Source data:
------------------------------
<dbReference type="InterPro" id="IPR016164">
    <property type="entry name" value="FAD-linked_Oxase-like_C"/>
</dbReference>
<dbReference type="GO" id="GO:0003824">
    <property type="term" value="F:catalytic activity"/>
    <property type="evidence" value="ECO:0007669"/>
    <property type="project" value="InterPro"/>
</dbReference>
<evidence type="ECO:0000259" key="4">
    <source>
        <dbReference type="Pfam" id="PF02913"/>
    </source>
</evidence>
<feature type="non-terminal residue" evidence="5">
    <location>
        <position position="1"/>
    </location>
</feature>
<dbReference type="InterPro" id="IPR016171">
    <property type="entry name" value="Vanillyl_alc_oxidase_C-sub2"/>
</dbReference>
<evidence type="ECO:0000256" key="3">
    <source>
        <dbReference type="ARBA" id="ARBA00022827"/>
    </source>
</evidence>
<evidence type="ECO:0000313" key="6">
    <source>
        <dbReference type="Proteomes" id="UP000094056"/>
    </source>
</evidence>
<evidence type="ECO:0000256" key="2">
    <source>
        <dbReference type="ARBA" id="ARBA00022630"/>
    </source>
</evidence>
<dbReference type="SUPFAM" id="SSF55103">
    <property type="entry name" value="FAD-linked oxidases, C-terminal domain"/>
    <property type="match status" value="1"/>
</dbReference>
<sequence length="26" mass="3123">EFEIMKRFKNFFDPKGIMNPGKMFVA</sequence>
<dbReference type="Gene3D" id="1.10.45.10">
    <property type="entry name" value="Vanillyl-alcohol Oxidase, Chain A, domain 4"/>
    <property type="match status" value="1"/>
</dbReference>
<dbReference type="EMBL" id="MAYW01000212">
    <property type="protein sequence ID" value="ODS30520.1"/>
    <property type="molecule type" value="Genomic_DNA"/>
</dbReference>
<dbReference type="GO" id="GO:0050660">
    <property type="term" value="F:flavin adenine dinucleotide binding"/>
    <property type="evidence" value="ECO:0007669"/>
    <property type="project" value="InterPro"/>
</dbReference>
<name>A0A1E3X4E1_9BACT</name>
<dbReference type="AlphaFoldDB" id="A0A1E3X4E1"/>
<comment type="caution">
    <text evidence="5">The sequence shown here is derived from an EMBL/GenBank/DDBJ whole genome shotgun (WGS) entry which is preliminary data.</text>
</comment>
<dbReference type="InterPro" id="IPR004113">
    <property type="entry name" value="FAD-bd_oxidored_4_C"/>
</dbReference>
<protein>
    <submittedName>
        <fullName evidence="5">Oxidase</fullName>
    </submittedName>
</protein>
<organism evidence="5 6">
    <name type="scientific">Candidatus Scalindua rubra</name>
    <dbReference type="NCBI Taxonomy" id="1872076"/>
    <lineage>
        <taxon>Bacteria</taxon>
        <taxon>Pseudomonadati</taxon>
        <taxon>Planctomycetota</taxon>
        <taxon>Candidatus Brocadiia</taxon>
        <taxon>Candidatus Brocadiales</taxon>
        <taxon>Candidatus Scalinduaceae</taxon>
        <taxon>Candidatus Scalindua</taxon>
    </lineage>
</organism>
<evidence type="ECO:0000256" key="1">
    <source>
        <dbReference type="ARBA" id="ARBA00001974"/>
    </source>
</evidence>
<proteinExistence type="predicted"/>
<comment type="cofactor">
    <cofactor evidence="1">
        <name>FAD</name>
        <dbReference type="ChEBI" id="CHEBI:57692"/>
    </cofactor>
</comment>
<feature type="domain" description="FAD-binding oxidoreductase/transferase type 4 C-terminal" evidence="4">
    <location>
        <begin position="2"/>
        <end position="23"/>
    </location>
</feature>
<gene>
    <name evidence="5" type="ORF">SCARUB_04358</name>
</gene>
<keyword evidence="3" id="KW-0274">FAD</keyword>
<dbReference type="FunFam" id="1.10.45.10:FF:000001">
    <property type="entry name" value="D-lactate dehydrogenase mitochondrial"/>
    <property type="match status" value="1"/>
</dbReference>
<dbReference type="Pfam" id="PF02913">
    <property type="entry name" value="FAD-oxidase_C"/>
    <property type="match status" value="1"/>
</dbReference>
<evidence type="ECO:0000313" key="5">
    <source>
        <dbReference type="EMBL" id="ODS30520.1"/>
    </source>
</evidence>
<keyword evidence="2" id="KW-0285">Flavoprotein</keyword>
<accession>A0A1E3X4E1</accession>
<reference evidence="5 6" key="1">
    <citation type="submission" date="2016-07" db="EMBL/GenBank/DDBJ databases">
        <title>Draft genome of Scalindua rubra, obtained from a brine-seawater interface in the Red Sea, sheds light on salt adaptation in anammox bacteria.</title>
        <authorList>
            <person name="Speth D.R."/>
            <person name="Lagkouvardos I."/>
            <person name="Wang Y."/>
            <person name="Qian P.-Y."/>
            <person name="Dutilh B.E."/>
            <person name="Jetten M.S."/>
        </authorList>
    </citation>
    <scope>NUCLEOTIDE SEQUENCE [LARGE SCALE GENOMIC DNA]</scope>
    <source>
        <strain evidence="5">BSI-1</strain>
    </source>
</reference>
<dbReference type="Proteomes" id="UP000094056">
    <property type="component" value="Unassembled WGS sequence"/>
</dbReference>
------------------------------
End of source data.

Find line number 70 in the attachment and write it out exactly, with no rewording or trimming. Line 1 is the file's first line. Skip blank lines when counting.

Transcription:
    <dbReference type="NCBI Taxonomy" id="1872076"/>